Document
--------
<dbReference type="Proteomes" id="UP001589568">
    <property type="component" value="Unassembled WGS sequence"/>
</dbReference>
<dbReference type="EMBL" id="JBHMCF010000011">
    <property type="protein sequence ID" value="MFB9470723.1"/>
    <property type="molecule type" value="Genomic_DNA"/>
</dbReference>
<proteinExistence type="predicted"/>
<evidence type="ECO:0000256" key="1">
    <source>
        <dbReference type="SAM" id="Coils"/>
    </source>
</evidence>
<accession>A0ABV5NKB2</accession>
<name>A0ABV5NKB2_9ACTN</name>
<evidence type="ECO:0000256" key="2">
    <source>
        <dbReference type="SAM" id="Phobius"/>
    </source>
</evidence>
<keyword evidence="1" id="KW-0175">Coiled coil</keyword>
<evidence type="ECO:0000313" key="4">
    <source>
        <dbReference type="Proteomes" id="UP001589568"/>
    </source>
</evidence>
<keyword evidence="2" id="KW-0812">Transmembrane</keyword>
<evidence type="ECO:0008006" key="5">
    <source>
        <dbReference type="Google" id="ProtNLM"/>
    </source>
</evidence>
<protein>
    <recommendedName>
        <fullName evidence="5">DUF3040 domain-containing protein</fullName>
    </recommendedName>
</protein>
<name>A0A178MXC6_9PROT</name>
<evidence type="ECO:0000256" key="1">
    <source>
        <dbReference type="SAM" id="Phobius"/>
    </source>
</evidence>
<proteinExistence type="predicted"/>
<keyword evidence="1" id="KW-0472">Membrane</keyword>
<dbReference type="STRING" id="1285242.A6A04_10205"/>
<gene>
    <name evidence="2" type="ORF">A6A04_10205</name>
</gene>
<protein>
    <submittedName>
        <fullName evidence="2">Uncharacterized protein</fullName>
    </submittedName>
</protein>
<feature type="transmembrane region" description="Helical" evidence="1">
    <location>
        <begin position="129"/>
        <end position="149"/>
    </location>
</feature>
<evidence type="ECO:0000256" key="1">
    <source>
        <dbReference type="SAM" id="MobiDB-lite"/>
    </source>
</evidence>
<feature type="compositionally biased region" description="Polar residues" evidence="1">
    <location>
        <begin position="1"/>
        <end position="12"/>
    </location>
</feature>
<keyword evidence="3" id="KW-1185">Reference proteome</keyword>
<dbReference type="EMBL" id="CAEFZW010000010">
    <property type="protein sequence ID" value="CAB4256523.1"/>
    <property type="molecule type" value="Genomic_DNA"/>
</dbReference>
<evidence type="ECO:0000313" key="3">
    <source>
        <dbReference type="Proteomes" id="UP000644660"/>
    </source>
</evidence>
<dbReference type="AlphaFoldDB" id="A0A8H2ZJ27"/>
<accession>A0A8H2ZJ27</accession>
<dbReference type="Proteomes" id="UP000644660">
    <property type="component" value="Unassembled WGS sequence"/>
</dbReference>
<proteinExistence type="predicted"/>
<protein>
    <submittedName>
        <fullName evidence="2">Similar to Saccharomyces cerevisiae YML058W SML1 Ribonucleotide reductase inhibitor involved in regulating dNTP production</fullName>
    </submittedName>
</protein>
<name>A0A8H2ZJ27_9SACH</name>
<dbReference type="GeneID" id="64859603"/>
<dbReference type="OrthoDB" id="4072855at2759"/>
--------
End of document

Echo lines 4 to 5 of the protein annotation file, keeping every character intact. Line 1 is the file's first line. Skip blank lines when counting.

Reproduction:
<dbReference type="EMBL" id="JBHMCF010000011">
    <property type="protein sequence ID" value="MFB9470723.1"/>